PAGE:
baltimoresun.com

« Hurricane traffic can get heavy | Main | Blustery day in OC, but little rain »

September 3, 2010

Earl passes Hatteras; winds picking up in O.C.

Hurricane Earl, weakened to a 105-mph Cat. 2 storm, passed about 80 miles off Cape Hatteras early this morning and began its expected trek up the East Coast toward New England, angling even farther away from the NOAA/NHC EarlDemarva shores. Peak winds at Hatteras' Mitchell Field overnight rose to 35 mph, with gusts to 62. Nearly 3 inches of rain were recorded.

Winds were beginning to pick up in Ocean City, where the winds just before 7 a.m. were clocked at 12 mph out of the northeast, with gusts to 26. The National Weather Service said the resort should expect sustained winds to increase to between 32 and 37 mph later this morning, with tropical-storm-force gusts to 46 mph.

Here's a look at the Bethany Beach web cam. And here's Rehoboth as the storm moves north.

A quarter- to a half-inch of rain is possible before skies begin to clear off this afternoon. But rough surf and dangerous rip currents will continue to make swimming foolhardy until seas calm from today's predicted 15 to 20 feet.

All-in-all, thanks to Earl's offshore track, it looks like the Maryland and Delaware beaches will be spared a seriously destructive storm. And aside from some small craft warnings, the weather in the Baltimore area looks fine. Maryland, for the most part, seems to have dodged another dangerous tropical system.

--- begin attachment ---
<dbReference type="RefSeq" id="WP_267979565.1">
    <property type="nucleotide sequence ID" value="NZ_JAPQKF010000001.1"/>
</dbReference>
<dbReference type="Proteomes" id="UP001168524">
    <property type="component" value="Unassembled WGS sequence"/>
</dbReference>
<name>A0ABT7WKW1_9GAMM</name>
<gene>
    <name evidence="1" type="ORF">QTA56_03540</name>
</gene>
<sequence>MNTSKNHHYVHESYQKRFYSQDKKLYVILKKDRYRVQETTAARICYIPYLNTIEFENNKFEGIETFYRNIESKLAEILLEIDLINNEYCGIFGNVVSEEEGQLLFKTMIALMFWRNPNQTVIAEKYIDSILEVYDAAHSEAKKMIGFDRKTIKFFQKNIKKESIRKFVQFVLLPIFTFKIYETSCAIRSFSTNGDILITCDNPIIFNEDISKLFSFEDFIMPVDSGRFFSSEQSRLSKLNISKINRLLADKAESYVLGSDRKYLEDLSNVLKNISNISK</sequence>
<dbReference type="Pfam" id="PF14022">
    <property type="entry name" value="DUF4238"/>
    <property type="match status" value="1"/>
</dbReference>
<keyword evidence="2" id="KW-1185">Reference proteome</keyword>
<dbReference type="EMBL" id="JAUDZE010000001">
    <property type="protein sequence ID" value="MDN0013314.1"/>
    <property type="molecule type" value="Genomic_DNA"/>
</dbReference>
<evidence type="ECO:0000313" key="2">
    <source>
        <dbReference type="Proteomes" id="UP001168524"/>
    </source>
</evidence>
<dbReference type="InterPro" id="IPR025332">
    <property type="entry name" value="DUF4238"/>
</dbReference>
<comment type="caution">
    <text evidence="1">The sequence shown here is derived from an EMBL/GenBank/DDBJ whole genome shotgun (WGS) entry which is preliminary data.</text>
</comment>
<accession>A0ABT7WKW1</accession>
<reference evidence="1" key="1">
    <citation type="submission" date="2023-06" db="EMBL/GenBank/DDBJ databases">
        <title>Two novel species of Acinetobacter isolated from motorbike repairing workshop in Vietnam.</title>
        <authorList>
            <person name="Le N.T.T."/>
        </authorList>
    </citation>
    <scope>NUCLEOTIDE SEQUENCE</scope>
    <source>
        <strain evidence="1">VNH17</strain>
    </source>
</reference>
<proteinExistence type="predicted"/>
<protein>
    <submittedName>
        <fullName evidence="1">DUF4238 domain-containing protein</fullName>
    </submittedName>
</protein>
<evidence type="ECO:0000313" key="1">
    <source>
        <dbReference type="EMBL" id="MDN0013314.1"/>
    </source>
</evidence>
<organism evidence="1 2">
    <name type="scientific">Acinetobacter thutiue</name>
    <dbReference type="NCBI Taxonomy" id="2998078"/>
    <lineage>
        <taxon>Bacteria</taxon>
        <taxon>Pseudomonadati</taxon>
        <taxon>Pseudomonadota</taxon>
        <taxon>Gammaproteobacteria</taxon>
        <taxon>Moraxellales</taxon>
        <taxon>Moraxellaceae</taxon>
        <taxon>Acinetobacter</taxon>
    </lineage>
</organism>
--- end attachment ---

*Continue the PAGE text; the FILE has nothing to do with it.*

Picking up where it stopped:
The Hurricane Watch was discontinued this morning from the Carolina border north to Cape Henlopen Delaware. A Tropical Storm Warning, however, remains in effect on Delmarva, and as far north as Sandy Hook, N.J., and in the Lower Chesapeake Bay south of New Point Comfort.

By 8 a.m., forecasters expect that Earl's eye will be located off the Virginia Capes, moving to the north northeast at 18 mph. The atmospheric pressure at the eye was rising, reflecting the slow weakening of the storm as it moves over cooler waters. The forecast storm track would take it to Southeastern Massachusetts, including Cape Cod and the islands of Nantucket and Martha's Vineyard, where a Hurricane Warning remained in effect. Gusts to 85 mph were forecast tonight for Nantucket.

From there, Earl is expected to move quickly toward Nova Scotia and the Canadian Maritime Provinces.

Here is the latest advisory for Earl. Here is the view from space. And here's a look at conditions off Hatteras, at Data Buoy 41025.

Posted by Frank Roylance at 6:43 AM | | Comments (3)
Categories: Hurricanes
        

Comments

So long Earl, while we didn't need the wind destruction, the rain would have helped. Our yards in western Maryland resemble the color of UPS trucks and the trees are shedding their leaves. Not a drop of rain since early August and none forecast for weeks, it feels like I live in Arizona, pretty soon the cactus and tumble weeds will appear :)

Some useful resources for tracking Earl are listed at http://allhazards.blogspot.com/2010/09/hurricane-earl-resources.html

Thanks for all the details! I hope everyone is safe.
Melanie

Post a comment